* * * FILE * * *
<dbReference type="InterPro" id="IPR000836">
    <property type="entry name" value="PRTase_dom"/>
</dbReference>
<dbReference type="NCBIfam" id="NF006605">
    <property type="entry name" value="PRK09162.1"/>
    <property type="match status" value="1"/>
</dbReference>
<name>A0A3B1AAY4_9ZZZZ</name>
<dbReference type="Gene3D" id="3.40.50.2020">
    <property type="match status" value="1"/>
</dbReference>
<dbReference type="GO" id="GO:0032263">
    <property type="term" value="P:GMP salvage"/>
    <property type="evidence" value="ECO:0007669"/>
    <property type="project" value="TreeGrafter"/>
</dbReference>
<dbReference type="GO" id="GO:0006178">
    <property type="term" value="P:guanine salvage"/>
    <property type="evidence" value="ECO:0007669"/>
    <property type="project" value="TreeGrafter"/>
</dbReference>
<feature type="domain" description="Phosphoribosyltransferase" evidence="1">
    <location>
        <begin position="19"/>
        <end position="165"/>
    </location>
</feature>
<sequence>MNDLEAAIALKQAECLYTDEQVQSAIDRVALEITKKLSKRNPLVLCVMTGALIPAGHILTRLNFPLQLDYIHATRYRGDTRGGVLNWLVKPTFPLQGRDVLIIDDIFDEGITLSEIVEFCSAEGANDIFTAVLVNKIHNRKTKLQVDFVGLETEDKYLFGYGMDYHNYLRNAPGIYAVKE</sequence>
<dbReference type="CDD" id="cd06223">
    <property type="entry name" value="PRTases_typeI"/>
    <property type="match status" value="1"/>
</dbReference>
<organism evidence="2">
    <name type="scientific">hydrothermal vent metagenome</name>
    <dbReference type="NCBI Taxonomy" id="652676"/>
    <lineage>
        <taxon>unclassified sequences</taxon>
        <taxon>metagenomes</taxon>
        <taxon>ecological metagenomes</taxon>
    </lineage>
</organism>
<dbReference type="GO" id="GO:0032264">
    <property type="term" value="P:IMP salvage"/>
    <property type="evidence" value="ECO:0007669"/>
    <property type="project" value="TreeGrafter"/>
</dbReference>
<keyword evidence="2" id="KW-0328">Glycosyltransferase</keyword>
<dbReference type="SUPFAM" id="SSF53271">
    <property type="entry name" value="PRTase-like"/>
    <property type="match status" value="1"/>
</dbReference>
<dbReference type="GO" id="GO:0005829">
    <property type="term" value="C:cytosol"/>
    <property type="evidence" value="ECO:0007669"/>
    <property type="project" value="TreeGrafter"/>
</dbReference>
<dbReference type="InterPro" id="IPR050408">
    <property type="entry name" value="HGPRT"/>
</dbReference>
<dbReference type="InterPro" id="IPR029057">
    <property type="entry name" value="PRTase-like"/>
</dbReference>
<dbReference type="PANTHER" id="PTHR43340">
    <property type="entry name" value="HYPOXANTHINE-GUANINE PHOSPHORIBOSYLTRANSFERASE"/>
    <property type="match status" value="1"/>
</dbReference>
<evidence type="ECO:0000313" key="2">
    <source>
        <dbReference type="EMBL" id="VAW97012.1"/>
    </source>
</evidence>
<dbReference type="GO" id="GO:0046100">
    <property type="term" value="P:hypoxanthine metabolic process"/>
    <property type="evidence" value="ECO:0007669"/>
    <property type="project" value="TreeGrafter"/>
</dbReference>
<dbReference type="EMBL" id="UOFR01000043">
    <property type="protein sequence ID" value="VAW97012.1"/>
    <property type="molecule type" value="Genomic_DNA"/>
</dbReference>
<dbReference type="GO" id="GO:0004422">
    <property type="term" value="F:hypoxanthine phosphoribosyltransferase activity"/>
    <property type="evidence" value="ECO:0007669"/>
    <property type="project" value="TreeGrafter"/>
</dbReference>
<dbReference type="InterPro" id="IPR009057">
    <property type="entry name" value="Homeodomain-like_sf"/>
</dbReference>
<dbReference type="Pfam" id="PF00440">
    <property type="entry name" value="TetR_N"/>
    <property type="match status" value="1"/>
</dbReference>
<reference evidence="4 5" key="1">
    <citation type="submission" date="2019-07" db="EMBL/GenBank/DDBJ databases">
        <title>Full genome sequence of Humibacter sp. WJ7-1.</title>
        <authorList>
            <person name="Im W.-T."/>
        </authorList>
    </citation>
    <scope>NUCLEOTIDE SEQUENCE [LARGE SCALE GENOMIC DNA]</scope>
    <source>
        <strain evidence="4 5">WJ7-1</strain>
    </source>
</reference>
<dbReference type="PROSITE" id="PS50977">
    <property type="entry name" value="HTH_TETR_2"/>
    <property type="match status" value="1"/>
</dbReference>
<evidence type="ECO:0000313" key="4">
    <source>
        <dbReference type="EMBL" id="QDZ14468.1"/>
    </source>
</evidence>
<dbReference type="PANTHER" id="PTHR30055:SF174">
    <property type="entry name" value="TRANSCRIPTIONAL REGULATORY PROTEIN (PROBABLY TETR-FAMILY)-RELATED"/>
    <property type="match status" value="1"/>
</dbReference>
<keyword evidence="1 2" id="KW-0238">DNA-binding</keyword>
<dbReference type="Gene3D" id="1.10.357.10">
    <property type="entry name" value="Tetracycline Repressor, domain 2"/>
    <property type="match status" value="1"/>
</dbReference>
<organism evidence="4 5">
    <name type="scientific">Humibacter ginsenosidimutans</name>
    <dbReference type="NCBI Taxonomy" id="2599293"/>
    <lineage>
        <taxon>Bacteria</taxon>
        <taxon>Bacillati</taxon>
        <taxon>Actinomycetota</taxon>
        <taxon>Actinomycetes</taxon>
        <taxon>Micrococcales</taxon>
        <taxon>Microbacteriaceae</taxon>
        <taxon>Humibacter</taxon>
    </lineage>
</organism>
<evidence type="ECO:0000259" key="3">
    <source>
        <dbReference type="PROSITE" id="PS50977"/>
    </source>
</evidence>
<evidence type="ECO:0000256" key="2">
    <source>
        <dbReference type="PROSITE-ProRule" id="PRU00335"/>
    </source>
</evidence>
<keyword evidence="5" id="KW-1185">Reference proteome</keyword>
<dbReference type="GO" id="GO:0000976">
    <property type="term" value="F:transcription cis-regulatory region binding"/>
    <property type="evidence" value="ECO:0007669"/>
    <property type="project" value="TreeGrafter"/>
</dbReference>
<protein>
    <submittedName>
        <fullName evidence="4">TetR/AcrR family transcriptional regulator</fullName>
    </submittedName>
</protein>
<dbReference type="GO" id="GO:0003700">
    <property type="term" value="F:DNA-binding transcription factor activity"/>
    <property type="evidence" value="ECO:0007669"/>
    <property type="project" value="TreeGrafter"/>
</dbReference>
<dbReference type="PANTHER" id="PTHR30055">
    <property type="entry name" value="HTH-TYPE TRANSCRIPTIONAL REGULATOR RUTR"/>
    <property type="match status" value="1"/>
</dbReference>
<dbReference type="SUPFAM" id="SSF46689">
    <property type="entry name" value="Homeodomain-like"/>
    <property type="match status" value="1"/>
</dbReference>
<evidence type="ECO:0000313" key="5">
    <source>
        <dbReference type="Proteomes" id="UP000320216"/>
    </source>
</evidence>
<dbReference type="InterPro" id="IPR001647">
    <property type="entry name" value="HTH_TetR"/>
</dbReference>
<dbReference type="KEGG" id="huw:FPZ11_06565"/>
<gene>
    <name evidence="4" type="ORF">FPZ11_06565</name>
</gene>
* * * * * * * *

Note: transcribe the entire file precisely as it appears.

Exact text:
<dbReference type="InterPro" id="IPR000836">
    <property type="entry name" value="PRTase_dom"/>
</dbReference>
<dbReference type="NCBIfam" id="NF006605">
    <property type="entry name" value="PRK09162.1"/>
    <property type="match status" value="1"/>
</dbReference>
<name>A0A3B1AAY4_9ZZZZ</name>
<dbReference type="Gene3D" id="3.40.50.2020">
    <property type="match status" value="1"/>
</dbReference>
<dbReference type="GO" id="GO:0032263">
    <property type="term" value="P:GMP salvage"/>
    <property type="evidence" value="ECO:0007669"/>
    <property type="project" value="TreeGrafter"/>
</dbReference>
<dbReference type="GO" id="GO:0006178">
    <property type="term" value="P:guanine salvage"/>
    <property type="evidence" value="ECO:0007669"/>
    <property type="project" value="TreeGrafter"/>
</dbReference>
<feature type="domain" description="Phosphoribosyltransferase" evidence="1">
    <location>
        <begin position="19"/>
        <end position="165"/>
    </location>
</feature>
<sequence>MNDLEAAIALKQAECLYTDEQVQSAIDRVALEITKKLSKRNPLVLCVMTGALIPAGHILTRLNFPLQLDYIHATRYRGDTRGGVLNWLVKPTFPLQGRDVLIIDDIFDEGITLSEIVEFCSAEGANDIFTAVLVNKIHNRKTKLQVDFVGLETEDKYLFGYGMDYHNYLRNAPGIYAVKE</sequence>
<dbReference type="CDD" id="cd06223">
    <property type="entry name" value="PRTases_typeI"/>
    <property type="match status" value="1"/>
</dbReference>
<organism evidence="2">
    <name type="scientific">hydrothermal vent metagenome</name>
    <dbReference type="NCBI Taxonomy" id="652676"/>
    <lineage>
        <taxon>unclassified sequences</taxon>
        <taxon>metagenomes</taxon>
        <taxon>ecological metagenomes</taxon>
    </lineage>
</organism>
<dbReference type="GO" id="GO:0032264">
    <property type="term" value="P:IMP salvage"/>
    <property type="evidence" value="ECO:0007669"/>
    <property type="project" value="TreeGrafter"/>
</dbReference>
<keyword evidence="2" id="KW-0328">Glycosyltransferase</keyword>
<dbReference type="SUPFAM" id="SSF53271">
    <property type="entry name" value="PRTase-like"/>
    <property type="match status" value="1"/>
</dbReference>
<dbReference type="GO" id="GO:0005829">
    <property type="term" value="C:cytosol"/>
    <property type="evidence" value="ECO:0007669"/>
    <property type="project" value="TreeGrafter"/>
</dbReference>
<dbReference type="InterPro" id="IPR050408">
    <property type="entry name" value="HGPRT"/>
</dbReference>
<dbReference type="InterPro" id="IPR029057">
    <property type="entry name" value="PRTase-like"/>
</dbReference>
<dbReference type="PANTHER" id="PTHR43340">
    <property type="entry name" value="HYPOXANTHINE-GUANINE PHOSPHORIBOSYLTRANSFERASE"/>
    <property type="match status" value="1"/>
</dbReference>
<evidence type="ECO:0000313" key="2">
    <source>
        <dbReference type="EMBL" id="VAW97012.1"/>
    </source>
</evidence>
<dbReference type="GO" id="GO:0046100">
    <property type="term" value="P:hypoxanthine metabolic process"/>
    <property type="evidence" value="ECO:0007669"/>
    <property type="project" value="TreeGrafter"/>
</dbReference>
<dbReference type="EMBL" id="UOFR01000043">
    <property type="protein sequence ID" value="VAW97012.1"/>
    <property type="molecule type" value="Genomic_DNA"/>
</dbReference>
<dbReference type="GO" id="GO:0004422">
    <property type="term" value="F:hypoxanthine phosphoribosyltransferase activity"/>
    <property type="evidence" value="ECO:0007669"/>
    <property type="project" value="TreeGrafter"/>
</dbReference>
<dbReference type="InterPro" id="IPR009057">
    <property type="entry name" value="Homeodomain-like_sf"/>
</dbReference>
<dbReference type="Pfam" id="PF00440">
    <property type="entry name" value="TetR_N"/>
    <property type="match status" value="1"/>
</dbReference>
<reference evidence="4 5" key="1">
    <citation type="submission" date="2019-07" db="EMBL/GenBank/DDBJ databases">
        <title>Full genome sequence of Humibacter sp. WJ7-1.</title>
        <authorList>
            <person name="Im W.-T."/>
        </authorList>
    </citation>
    <scope>NUCLEOTIDE SEQUENCE [LARGE SCALE GENOMIC DNA]</scope>
    <source>
        <strain evidence="4 5">WJ7-1</strain>
    </source>
</reference>
<dbReference type="PROSITE" id="PS50977">
    <property type="entry name" value="HTH_TETR_2"/>
    <property type="match status" value="1"/>
</dbReference>
<evidence type="ECO:0000313" key="4">
    <source>
        <dbReference type="EMBL" id="QDZ14468.1"/>
    </source>
</evidence>
<dbReference type="PANTHER" id="PTHR30055:SF174">
    <property type="entry name" value="TRANSCRIPTIONAL REGULATORY PROTEIN (PROBABLY TETR-FAMILY)-RELATED"/>
    <property type="match status" value="1"/>
</dbReference>
<keyword evidence="1 2" id="KW-0238">DNA-binding</keyword>
<dbReference type="Gene3D" id="1.10.357.10">
    <property type="entry name" value="Tetracycline Repressor, domain 2"/>
    <property type="match status" value="1"/>
</dbReference>
<organism evidence="4 5">
    <name type="scientific">Humibacter ginsenosidimutans</name>
    <dbReference type="NCBI Taxonomy" id="2599293"/>
    <lineage>
        <taxon>Bacteria</taxon>
        <taxon>Bacillati</taxon>
        <taxon>Actinomycetota</taxon>
        <taxon>Actinomycetes</taxon>
        <taxon>Micrococcales</taxon>
        <taxon>Microbacteriaceae</taxon>
        <taxon>Humibacter</taxon>
    </lineage>
</organism>
<evidence type="ECO:0000259" key="3">
    <source>
        <dbReference type="PROSITE" id="PS50977"/>
    </source>
</evidence>
<evidence type="ECO:0000256" key="2">
    <source>
        <dbReference type="PROSITE-ProRule" id="PRU00335"/>
    </source>
</evidence>
<keyword evidence="5" id="KW-1185">Reference proteome</keyword>
<dbReference type="GO" id="GO:0000976">
    <property type="term" value="F:transcription cis-regulatory region binding"/>
    <property type="evidence" value="ECO:0007669"/>
    <property type="project" value="TreeGrafter"/>
</dbReference>
<protein>
    <submittedName>
        <fullName evidence="4">TetR/AcrR family transcriptional regulator</fullName>
    </submittedName>
</protein>
<dbReference type="GO" id="GO:0003700">
    <property type="term" value="F:DNA-binding transcription factor activity"/>
    <property type="evidence" value="ECO:0007669"/>
    <property type="project" value="TreeGrafter"/>
</dbReference>
<dbReference type="PANTHER" id="PTHR30055">
    <property type="entry name" value="HTH-TYPE TRANSCRIPTIONAL REGULATOR RUTR"/>
    <property type="match status" value="1"/>
</dbReference>
<dbReference type="SUPFAM" id="SSF46689">
    <property type="entry name" value="Homeodomain-like"/>
    <property type="match status" value="1"/>
</dbReference>
<evidence type="ECO:0000313" key="5">
    <source>
        <dbReference type="Proteomes" id="UP000320216"/>
    </source>
</evidence>
<dbReference type="InterPro" id="IPR001647">
    <property type="entry name" value="HTH_TetR"/>
</dbReference>
<dbReference type="KEGG" id="huw:FPZ11_06565"/>
<gene>
    <name evidence="4" type="ORF">FPZ11_06565</name>
</gene>